A police officer is guilty of gross negligence after shooting an unarmed man who was being arrested for failure to pay child support. The officer, who claimed that he intended to draw his Taser, violated the law when he neglected to verify that he had mistakenly drawn his gun, according to a federal appeals court. The officer’s actions, ruled the court, were objectively unreasonable.
A police officer is guilty of gross negligence after shooting an unarmed man who was being arrested for failure to pay child support. The officer, who claimed that he intended to draw his Taser, violated the law when he neglected to verify that he had mistakenly drawn his gun, according to ruling by a federal appeals court. The officer’s actions, determined the court, were objectively unreasonable.
In 2003, a Maryland court ordered Frederick Henry to pay child support or face jail time. After Henry failed to comply, a warrant was issued for his arrest. On October 20, 2003, Officer Robert Purnell attempted to serve the warrant at Henry’s last known address. Purnell approached the home and spoke with a man sitting on the front porch. The man said he was Henry’s friend and would relay Purnell’s message to Henry’s wife, who was inside the house. The man also told Purnell that Henry worked at American Paving Company.
Purnell visited American Paving Company where an employee confirmed that Henry had not worked there for three months. When the employee showed Purnell a photo of Henry, Purnell recognized the “friend” he had spoken to outside Henry’s home. Purnell returned to the home and spoke with Henry’s wife. She said that Henry was not home but that he worked for a man in a white pickup truck. Later, Henry’s wife testified that Purnell seemed “very upset” and said he was “going to get [Henry] for pulling a whammy.”
Three days later, Purnell spotted a white pickup truck. He followed the vehicle until it parked in the driveway of Henry’s home. Henry exited the vehicle to talk to Purnell. However, Henry turned and began to run towards his house. Purnell ran after Henry.
When Purnell was about five to 10 feet away from Henry, he pulled his service revolver, a Glock handgun. Purnell did not issue any warnings, commands, or instructions before firing a single shot and hitting Henry in the elbow. At the scene, Purnell indicated that he did not mean to shoot Henry, but accidentally grabbed his gun instead of his Taser.
Henry sued Purnell for violation of his Fourth Amendment right to be free of unreasonable search and seizure. Purnell requested summary judgment—a hearing based on the facts of a case, without a trial. Purnell argued that he was entitled to qualified immunity, which is a doctrine that shields government employees from reasonable actions undertaken in good faith.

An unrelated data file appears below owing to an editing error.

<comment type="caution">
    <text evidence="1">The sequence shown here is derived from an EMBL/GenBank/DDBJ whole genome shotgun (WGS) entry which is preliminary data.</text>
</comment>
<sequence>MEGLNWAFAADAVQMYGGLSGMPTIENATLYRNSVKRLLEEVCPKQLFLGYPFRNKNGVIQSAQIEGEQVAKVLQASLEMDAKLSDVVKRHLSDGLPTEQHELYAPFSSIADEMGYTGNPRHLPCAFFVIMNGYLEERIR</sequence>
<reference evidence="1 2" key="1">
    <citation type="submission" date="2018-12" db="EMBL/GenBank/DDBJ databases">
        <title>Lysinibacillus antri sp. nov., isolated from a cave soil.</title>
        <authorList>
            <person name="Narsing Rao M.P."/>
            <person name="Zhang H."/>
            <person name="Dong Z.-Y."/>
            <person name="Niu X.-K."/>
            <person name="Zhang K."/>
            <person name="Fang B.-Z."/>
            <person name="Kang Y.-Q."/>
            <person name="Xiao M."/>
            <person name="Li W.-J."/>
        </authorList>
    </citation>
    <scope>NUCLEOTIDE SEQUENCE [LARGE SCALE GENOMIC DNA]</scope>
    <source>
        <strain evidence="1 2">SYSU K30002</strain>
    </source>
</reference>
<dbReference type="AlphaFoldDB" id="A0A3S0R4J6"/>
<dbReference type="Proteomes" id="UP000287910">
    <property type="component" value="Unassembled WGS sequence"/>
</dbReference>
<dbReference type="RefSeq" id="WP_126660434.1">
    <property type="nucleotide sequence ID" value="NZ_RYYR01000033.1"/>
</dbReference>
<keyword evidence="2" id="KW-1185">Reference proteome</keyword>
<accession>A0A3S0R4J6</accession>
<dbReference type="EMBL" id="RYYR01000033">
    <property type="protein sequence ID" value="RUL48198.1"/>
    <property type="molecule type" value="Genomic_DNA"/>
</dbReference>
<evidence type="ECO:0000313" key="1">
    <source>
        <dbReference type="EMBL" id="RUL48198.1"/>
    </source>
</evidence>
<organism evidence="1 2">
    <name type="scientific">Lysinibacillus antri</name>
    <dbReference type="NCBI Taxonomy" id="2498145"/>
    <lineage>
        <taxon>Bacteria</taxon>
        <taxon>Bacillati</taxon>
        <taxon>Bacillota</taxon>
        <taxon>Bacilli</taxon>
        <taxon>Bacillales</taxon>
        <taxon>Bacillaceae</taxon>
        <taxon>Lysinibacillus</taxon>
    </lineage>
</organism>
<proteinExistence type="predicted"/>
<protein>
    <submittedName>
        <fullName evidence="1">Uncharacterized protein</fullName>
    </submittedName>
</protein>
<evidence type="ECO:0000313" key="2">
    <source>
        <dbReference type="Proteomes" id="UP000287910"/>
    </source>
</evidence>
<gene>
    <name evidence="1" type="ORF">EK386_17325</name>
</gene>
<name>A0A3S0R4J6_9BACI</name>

A series of legal motions began, culminating in a June 2008 decision by the U.S. District Court for the District of Maryland granting Purnell’s summary judgment. Henry appealed the verdict.
The U.S. Court of Appeals for the Fourth Circuit overturned the lower court’s decision, ruling in favor of Henry. The court noted that there was no reason for Purnell to suspect that Henry posed any threat. Henry had no criminal history and the police had ample information about his whereabouts. In the written opinion of the case, the court noted that “a reasonable officer in these circumstances would have no grounds for believing Henry was armed or dangerous.”
The court was not swayed by Purnell’s contention that he mistakenly drew his gun instead of his Taser. The evidence, according to the court, showed that confusion between the two weapons was unlikely. The Taser was carried a foot lower than the Glock, the two weapons were markedly different weights, the Taser had a thumb safety unlike the gun, and Purnell had time to look and see which weapon he was using before firing. However, even if Purnell was genuinely confused, that fact is irrelevant to the legal decision, according to the court. “Purnell fails to understand that his subjective beliefs or intentions have no place in our constitutional analysis, which concerns the objective reasonableness of the officer’s conduct in light of the relevant facts and circumstances,” wrote the court.
photo by bushpig from flickr